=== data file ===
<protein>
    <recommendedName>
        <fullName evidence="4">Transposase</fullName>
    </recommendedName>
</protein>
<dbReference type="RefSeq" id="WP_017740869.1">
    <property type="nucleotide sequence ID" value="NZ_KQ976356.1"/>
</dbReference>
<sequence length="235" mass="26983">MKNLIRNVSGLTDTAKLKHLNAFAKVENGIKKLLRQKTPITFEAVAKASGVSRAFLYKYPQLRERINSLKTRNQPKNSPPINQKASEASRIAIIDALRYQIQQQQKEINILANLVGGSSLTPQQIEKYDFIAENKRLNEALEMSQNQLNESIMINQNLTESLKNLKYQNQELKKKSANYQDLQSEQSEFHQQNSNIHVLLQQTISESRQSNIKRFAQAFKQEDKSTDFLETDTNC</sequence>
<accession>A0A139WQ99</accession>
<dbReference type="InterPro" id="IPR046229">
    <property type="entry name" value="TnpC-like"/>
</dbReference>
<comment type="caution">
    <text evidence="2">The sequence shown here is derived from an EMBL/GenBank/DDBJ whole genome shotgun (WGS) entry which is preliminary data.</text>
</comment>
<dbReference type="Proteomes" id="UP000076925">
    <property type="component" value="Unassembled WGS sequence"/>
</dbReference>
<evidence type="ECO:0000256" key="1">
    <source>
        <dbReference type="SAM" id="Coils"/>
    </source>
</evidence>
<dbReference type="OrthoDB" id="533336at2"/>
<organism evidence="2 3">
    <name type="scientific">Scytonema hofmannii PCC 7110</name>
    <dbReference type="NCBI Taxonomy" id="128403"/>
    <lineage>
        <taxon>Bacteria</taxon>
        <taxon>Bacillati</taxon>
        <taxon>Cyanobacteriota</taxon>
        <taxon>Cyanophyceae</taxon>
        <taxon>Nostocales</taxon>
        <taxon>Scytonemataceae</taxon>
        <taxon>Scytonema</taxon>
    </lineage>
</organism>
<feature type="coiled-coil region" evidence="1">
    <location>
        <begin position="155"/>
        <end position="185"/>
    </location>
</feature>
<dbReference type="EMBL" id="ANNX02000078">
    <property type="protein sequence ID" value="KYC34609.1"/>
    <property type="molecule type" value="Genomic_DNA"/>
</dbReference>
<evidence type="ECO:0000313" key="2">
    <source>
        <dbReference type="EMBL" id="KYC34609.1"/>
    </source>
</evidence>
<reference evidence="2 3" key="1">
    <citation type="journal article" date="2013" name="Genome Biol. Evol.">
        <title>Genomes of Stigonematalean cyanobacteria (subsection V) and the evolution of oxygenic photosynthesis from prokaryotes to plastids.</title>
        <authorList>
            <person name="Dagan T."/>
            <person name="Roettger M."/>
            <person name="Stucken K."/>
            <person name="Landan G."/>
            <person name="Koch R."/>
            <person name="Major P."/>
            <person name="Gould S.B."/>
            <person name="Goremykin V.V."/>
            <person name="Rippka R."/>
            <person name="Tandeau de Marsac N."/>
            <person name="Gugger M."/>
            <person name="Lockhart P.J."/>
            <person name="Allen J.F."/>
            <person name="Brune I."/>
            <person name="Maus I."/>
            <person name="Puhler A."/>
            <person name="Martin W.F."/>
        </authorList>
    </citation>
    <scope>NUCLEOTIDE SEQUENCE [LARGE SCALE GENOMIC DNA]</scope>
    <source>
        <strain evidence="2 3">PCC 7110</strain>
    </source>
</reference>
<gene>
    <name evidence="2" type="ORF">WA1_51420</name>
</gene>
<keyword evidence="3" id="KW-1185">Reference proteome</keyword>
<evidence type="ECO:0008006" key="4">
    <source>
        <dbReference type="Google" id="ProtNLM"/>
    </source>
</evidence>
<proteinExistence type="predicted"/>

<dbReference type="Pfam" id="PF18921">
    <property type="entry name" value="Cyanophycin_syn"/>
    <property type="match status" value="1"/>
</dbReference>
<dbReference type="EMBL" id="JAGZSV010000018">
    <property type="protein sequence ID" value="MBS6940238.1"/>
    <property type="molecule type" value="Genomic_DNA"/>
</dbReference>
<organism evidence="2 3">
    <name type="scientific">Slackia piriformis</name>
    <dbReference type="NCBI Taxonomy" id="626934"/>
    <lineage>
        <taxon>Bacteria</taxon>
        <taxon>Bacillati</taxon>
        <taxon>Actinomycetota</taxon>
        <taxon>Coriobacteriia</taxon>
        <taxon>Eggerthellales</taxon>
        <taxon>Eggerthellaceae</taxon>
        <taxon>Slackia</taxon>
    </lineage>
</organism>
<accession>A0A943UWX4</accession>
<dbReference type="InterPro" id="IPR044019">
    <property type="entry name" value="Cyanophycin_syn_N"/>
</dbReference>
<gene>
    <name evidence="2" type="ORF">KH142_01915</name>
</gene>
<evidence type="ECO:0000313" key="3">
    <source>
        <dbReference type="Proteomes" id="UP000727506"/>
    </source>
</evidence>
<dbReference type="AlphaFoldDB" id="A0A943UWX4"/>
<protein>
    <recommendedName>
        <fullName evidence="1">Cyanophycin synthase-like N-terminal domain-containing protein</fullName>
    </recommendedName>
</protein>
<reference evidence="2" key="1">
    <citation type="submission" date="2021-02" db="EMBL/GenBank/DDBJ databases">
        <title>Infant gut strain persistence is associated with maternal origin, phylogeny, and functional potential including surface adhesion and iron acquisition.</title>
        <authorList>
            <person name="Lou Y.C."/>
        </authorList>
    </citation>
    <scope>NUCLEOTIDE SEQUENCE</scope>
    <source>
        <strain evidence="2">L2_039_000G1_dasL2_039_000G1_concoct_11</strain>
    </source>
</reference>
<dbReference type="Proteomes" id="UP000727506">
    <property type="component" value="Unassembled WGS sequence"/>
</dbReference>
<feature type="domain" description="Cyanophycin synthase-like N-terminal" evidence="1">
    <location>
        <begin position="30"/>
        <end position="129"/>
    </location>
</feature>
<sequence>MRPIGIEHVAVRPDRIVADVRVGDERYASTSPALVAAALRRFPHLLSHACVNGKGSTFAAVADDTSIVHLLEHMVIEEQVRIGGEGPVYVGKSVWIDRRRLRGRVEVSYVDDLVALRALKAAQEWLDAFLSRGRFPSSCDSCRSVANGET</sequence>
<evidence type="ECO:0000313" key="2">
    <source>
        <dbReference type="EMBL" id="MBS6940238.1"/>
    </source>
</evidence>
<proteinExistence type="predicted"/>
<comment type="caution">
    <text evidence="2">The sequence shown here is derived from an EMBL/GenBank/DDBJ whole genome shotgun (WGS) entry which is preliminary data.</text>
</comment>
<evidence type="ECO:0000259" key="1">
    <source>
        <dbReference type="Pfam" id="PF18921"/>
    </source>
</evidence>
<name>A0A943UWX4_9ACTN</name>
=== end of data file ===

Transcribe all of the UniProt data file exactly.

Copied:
<protein>
    <recommendedName>
        <fullName evidence="4">Transposase</fullName>
    </recommendedName>
</protein>
<dbReference type="RefSeq" id="WP_017740869.1">
    <property type="nucleotide sequence ID" value="NZ_KQ976356.1"/>
</dbReference>
<sequence length="235" mass="26983">MKNLIRNVSGLTDTAKLKHLNAFAKVENGIKKLLRQKTPITFEAVAKASGVSRAFLYKYPQLRERINSLKTRNQPKNSPPINQKASEASRIAIIDALRYQIQQQQKEINILANLVGGSSLTPQQIEKYDFIAENKRLNEALEMSQNQLNESIMINQNLTESLKNLKYQNQELKKKSANYQDLQSEQSEFHQQNSNIHVLLQQTISESRQSNIKRFAQAFKQEDKSTDFLETDTNC</sequence>
<accession>A0A139WQ99</accession>
<dbReference type="InterPro" id="IPR046229">
    <property type="entry name" value="TnpC-like"/>
</dbReference>
<comment type="caution">
    <text evidence="2">The sequence shown here is derived from an EMBL/GenBank/DDBJ whole genome shotgun (WGS) entry which is preliminary data.</text>
</comment>
<dbReference type="Proteomes" id="UP000076925">
    <property type="component" value="Unassembled WGS sequence"/>
</dbReference>
<evidence type="ECO:0000256" key="1">
    <source>
        <dbReference type="SAM" id="Coils"/>
    </source>
</evidence>
<dbReference type="OrthoDB" id="533336at2"/>
<organism evidence="2 3">
    <name type="scientific">Scytonema hofmannii PCC 7110</name>
    <dbReference type="NCBI Taxonomy" id="128403"/>
    <lineage>
        <taxon>Bacteria</taxon>
        <taxon>Bacillati</taxon>
        <taxon>Cyanobacteriota</taxon>
        <taxon>Cyanophyceae</taxon>
        <taxon>Nostocales</taxon>
        <taxon>Scytonemataceae</taxon>
        <taxon>Scytonema</taxon>
    </lineage>
</organism>
<feature type="coiled-coil region" evidence="1">
    <location>
        <begin position="155"/>
        <end position="185"/>
    </location>
</feature>
<dbReference type="EMBL" id="ANNX02000078">
    <property type="protein sequence ID" value="KYC34609.1"/>
    <property type="molecule type" value="Genomic_DNA"/>
</dbReference>
<evidence type="ECO:0000313" key="2">
    <source>
        <dbReference type="EMBL" id="KYC34609.1"/>
    </source>
</evidence>
<reference evidence="2 3" key="1">
    <citation type="journal article" date="2013" name="Genome Biol. Evol.">
        <title>Genomes of Stigonematalean cyanobacteria (subsection V) and the evolution of oxygenic photosynthesis from prokaryotes to plastids.</title>
        <authorList>
            <person name="Dagan T."/>
            <person name="Roettger M."/>
            <person name="Stucken K."/>
            <person name="Landan G."/>
            <person name="Koch R."/>
            <person name="Major P."/>
            <person name="Gould S.B."/>
            <person name="Goremykin V.V."/>
            <person name="Rippka R."/>
            <person name="Tandeau de Marsac N."/>
            <person name="Gugger M."/>
            <person name="Lockhart P.J."/>
            <person name="Allen J.F."/>
            <person name="Brune I."/>
            <person name="Maus I."/>
            <person name="Puhler A."/>
            <person name="Martin W.F."/>
        </authorList>
    </citation>
    <scope>NUCLEOTIDE SEQUENCE [LARGE SCALE GENOMIC DNA]</scope>
    <source>
        <strain evidence="2 3">PCC 7110</strain>
    </source>
</reference>
<gene>
    <name evidence="2" type="ORF">WA1_51420</name>
</gene>
<keyword evidence="3" id="KW-1185">Reference proteome</keyword>
<evidence type="ECO:0008006" key="4">
    <source>
        <dbReference type="Google" id="ProtNLM"/>
    </source>
</evidence>
<proteinExistence type="predicted"/>

<dbReference type="Pfam" id="PF18921">
    <property type="entry name" value="Cyanophycin_syn"/>
    <property type="match status" value="1"/>
</dbReference>
<dbReference type="EMBL" id="JAGZSV010000018">
    <property type="protein sequence ID" value="MBS6940238.1"/>
    <property type="molecule type" value="Genomic_DNA"/>
</dbReference>
<organism evidence="2 3">
    <name type="scientific">Slackia piriformis</name>
    <dbReference type="NCBI Taxonomy" id="626934"/>
    <lineage>
        <taxon>Bacteria</taxon>
        <taxon>Bacillati</taxon>
        <taxon>Actinomycetota</taxon>
        <taxon>Coriobacteriia</taxon>
        <taxon>Eggerthellales</taxon>
        <taxon>Eggerthellaceae</taxon>
        <taxon>Slackia</taxon>
    </lineage>
</organism>
<accession>A0A943UWX4</accession>
<dbReference type="InterPro" id="IPR044019">
    <property type="entry name" value="Cyanophycin_syn_N"/>
</dbReference>
<gene>
    <name evidence="2" type="ORF">KH142_01915</name>
</gene>
<evidence type="ECO:0000313" key="3">
    <source>
        <dbReference type="Proteomes" id="UP000727506"/>
    </source>
</evidence>
<dbReference type="AlphaFoldDB" id="A0A943UWX4"/>
<protein>
    <recommendedName>
        <fullName evidence="1">Cyanophycin synthase-like N-terminal domain-containing protein</fullName>
    </recommendedName>
</protein>
<reference evidence="2" key="1">
    <citation type="submission" date="2021-02" db="EMBL/GenBank/DDBJ databases">
        <title>Infant gut strain persistence is associated with maternal origin, phylogeny, and functional potential including surface adhesion and iron acquisition.</title>
        <authorList>
            <person name="Lou Y.C."/>
        </authorList>
    </citation>
    <scope>NUCLEOTIDE SEQUENCE</scope>
    <source>
        <strain evidence="2">L2_039_000G1_dasL2_039_000G1_concoct_11</strain>
    </source>
</reference>
<dbReference type="Proteomes" id="UP000727506">
    <property type="component" value="Unassembled WGS sequence"/>
</dbReference>
<feature type="domain" description="Cyanophycin synthase-like N-terminal" evidence="1">
    <location>
        <begin position="30"/>
        <end position="129"/>
    </location>
</feature>
<sequence>MRPIGIEHVAVRPDRIVADVRVGDERYASTSPALVAAALRRFPHLLSHACVNGKGSTFAAVADDTSIVHLLEHMVIEEQVRIGGEGPVYVGKSVWIDRRRLRGRVEVSYVDDLVALRALKAAQEWLDAFLSRGRFPSSCDSCRSVANGET</sequence>
<evidence type="ECO:0000313" key="2">
    <source>
        <dbReference type="EMBL" id="MBS6940238.1"/>
    </source>
</evidence>
<proteinExistence type="predicted"/>
<comment type="caution">
    <text evidence="2">The sequence shown here is derived from an EMBL/GenBank/DDBJ whole genome shotgun (WGS) entry which is preliminary data.</text>
</comment>
<evidence type="ECO:0000259" key="1">
    <source>
        <dbReference type="Pfam" id="PF18921"/>
    </source>
</evidence>
<name>A0A943UWX4_9ACTN</name>